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Penn Hills council grants conditional use for new Imagine charter site

Patrick Varine | Penn Hills Progress
Imagine Penn Hills officials are building a new home for students in the former Anter building, above, located at 1700 Universal Road. The building was previously a school until the mid-'70s. Imagine officials plan to add a second building to the campus.

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Wednesday, Sept. 25, 2013, 9:00 p.m.
 

Penn Hills Council has granted the Imagine Penn Hills Charter School of Entrepreneurship conditional use to operate a new campus.

Council voted 3-1-1 on Sept. 16 to allow URPD LLC, a Mt. Lebanon-based corporation formed in June, to renovate the former Anter Corp. building at 1700 Universal Road and use it as one of two buildings to house Imagine charter school students.

Several conditions accompany the approval, including an order to determine whether 60 parking spaces are sufficient for the proposed use.

Council members also expressed concern about the location, atop the crest of a hill on Universal Road. Councilman Gary Underwood said school officials should consider hiring an off-duty police officer to control traffic on the road.

“The posted speed limit is 25 mph, but I can tell you, no one drives 25 on that road,” Underwood said.

Municipal Manager Moe Rayan also noted the potential for slippery conditions along the road during the winter months. Project officials proposed converting a small access road, located off the crest, into the main entry and exit point for school buses.

Another condition requires that existing curb cuts along Universal Road, at the crest of the hill, be closed except to service and emergency vehicles. Councilman Gary Underwood voted against the conditional use, and J-Lavon Kincaid abstained.

Plans presented to council call for renovating the existing building, which was a school until 1975 and most recently was used for light manufacturing and offices, and building a 36,000-square-foot, three-story identical building on the property. Ultimately, the campus will house charter school students in grades 3 through 8.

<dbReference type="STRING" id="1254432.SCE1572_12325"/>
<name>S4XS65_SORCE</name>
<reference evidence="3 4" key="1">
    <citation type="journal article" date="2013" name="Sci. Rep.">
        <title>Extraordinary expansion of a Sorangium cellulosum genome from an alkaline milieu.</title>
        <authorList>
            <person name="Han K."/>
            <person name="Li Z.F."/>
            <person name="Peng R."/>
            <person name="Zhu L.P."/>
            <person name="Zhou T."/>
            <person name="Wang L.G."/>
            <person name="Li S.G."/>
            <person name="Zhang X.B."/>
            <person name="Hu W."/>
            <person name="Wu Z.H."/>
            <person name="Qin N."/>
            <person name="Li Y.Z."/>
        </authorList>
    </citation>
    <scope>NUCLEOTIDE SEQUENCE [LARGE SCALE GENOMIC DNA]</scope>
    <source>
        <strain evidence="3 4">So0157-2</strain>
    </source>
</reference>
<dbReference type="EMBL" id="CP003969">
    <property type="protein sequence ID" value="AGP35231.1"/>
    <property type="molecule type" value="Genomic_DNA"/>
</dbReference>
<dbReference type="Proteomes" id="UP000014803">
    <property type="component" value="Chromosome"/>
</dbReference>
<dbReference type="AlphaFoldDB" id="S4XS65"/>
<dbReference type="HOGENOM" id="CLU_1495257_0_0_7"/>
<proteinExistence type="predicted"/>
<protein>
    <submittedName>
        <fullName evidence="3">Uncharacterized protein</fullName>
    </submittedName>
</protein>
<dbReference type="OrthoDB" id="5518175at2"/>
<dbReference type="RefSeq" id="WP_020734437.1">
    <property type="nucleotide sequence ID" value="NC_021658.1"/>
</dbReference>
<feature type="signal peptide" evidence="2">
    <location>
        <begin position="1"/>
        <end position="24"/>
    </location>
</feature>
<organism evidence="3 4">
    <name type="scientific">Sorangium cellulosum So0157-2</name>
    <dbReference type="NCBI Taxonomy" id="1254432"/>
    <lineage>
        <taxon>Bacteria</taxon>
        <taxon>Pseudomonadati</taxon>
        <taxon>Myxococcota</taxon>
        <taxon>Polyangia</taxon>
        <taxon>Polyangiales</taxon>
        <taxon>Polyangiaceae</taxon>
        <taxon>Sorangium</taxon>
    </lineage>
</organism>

Underwood asked to see all architectural documents, “or else I'm ready to make a motion to table this until we do have everything.” The municipal solicitor told him those documents are not required at a conditional use hearing, and will be reviewed by the planning commission before council's final vote.

Imagine is the only brick-and-mortar charter school in Penn Hills. School officials' original expansion plans first were modified when it became clear that additional Penn Hills School District buildings would not be going up for sale within the anticipated timeframe.

Imagine purchased the former William Penn Elementary to use as its current campus, and planned to buy other buildings after the school district opens a consolidated elementary center. That new school is expected to open in June 2014.

Imagine's back-up plan, which involved leasing space in a Penn Hills professional park, was thwarted when the property went into receivership. Andy Schaer of Carnegie-based Tusk Development, who is working with Imagine on the expansion, has said the plan is to have the new campus, with the new, second building, ready for students by the start of the 2014-15 school year.

Patrick Varine is an editor for Trib Total Media. He can be reached at 412-320-7845 or pvarine@tribweb.com.

 

 
 


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